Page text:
The latest figures show that consumer spending has held up reasonably well. As forecast here the savings rate is also on the rise, mainly owing to people borrowing less or repaying some debt. The public is learning to handle the new situation, by getting out of debt and by shopping around for the bargains and discounts.
Those with floating rate mortgages and other loans have the pleasure of deciding how to spend the extra money they can keep as interest rates disappear, as long as they keep their jobs. Those on savings income have to tighten their belts, as their needs are ignored.
The two parts of the economy we need to do better, business and exports, remain weak. The government sector continues to pre-empt resources, increasing the squeeze on companies through its taxes and regulations. We need a recovery based around increased business investment and a higher level of exports. So far we just have the favourable consumer impact from lower interest rates and the extra incomes of the growing army of public sector employees.
We learn today that Mr Darling may admit he needs to borrow a collosal £175 billion this year to pay for all the excess in his public spending figures and to feed the ever hungry nationalised banks. It would be good if he would start by admitting he borrowed more than £150 billion in the year to March 2009, and not the £78 billion he told us about in the Pre Budget Statement. We need an honest presentation of how bad the public finances are before we can start to clean them up.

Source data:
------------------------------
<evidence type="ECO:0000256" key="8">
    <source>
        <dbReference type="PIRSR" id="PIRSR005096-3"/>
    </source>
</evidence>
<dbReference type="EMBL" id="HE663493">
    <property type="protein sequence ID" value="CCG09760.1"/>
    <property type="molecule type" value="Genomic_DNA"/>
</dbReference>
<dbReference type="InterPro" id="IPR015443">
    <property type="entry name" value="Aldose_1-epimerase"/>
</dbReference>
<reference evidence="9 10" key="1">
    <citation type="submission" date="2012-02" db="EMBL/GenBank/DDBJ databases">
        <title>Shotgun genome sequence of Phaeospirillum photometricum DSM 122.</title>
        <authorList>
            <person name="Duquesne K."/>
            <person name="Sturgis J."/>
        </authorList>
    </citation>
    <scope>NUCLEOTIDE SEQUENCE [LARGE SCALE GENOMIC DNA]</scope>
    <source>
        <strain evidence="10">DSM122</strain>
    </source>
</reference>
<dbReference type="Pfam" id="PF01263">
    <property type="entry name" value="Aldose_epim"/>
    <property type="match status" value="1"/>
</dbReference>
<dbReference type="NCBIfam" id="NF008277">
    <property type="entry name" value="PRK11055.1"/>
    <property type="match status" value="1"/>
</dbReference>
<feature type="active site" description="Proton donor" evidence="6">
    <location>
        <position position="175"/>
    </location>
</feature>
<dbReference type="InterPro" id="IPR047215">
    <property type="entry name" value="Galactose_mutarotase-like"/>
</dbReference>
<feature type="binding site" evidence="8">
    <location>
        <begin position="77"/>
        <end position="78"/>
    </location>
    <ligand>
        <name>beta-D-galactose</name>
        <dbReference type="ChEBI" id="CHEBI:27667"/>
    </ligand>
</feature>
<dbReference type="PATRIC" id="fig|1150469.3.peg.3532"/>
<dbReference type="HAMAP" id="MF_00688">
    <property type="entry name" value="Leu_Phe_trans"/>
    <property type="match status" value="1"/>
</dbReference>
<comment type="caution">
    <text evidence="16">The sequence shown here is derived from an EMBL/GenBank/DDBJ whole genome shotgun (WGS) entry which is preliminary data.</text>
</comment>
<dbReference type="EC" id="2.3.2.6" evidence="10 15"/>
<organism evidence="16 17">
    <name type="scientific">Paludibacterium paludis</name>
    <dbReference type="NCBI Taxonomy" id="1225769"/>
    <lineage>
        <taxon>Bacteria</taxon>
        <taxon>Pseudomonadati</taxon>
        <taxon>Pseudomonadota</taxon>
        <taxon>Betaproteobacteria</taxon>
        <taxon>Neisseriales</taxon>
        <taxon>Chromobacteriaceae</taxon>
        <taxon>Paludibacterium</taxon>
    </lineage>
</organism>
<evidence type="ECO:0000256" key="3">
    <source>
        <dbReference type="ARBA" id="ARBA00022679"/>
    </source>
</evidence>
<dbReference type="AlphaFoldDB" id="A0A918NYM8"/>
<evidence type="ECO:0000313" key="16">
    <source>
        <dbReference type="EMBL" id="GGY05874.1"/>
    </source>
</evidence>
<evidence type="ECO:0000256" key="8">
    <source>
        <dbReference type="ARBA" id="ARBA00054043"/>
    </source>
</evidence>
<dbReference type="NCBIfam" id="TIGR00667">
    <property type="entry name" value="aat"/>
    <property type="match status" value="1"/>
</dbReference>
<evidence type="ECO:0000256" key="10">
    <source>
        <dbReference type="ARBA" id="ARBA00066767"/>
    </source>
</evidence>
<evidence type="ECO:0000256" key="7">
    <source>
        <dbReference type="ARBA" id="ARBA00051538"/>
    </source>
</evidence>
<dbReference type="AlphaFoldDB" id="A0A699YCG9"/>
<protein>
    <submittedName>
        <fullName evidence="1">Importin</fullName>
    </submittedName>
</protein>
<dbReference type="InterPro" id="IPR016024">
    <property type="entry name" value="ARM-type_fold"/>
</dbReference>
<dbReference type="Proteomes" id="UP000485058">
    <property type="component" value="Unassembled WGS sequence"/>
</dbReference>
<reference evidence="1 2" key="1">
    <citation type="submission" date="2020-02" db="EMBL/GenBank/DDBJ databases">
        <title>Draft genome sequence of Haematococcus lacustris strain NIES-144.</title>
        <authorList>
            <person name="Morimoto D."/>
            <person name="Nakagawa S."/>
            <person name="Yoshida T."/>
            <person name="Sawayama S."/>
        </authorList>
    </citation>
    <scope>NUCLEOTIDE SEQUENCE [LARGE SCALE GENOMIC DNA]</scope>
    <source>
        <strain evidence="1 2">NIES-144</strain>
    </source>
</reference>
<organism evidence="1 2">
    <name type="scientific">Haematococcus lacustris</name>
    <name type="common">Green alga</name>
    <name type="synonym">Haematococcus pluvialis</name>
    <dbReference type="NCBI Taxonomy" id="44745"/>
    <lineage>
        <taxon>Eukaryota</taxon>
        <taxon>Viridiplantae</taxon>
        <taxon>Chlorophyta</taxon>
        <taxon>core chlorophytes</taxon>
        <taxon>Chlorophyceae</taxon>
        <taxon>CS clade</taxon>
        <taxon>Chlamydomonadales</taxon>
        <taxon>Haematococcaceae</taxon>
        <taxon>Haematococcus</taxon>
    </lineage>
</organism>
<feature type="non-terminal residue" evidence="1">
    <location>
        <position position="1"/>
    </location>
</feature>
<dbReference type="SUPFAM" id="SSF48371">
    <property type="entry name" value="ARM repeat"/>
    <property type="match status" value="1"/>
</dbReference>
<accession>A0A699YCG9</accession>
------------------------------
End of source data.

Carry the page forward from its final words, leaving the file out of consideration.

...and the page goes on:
We also learn he will be setting out some combination of higher taxes and lower spending to start to plug the gap in the Budget. The probem with higher tax rates is they can send business abroad and jobs overseas. In a highly competitive world you need to keep tax rates at a competitive level in order to maximise tax revenue. The UK is no longer very tax competitive and needs to be careful about any proposal for higher tax rates on individual and company income or gains.
What we need are some cuts in pbulic spending. Not from the 25% of public spending that goes on the salaries of nurses, teachers, doctors and other front line service providers, but cuts from the rest. What we need is a government that understands spending too much will cause problems raising the money, will crowd out the private sector, and will make bringing the balance of payments back into order more difficult.
You can’t solve a crisis brought on by borrowing too much by borrowing more. Government spending is not necessarily reflationary, as you need to take the money from the private sector to be able to spend it in the public sector.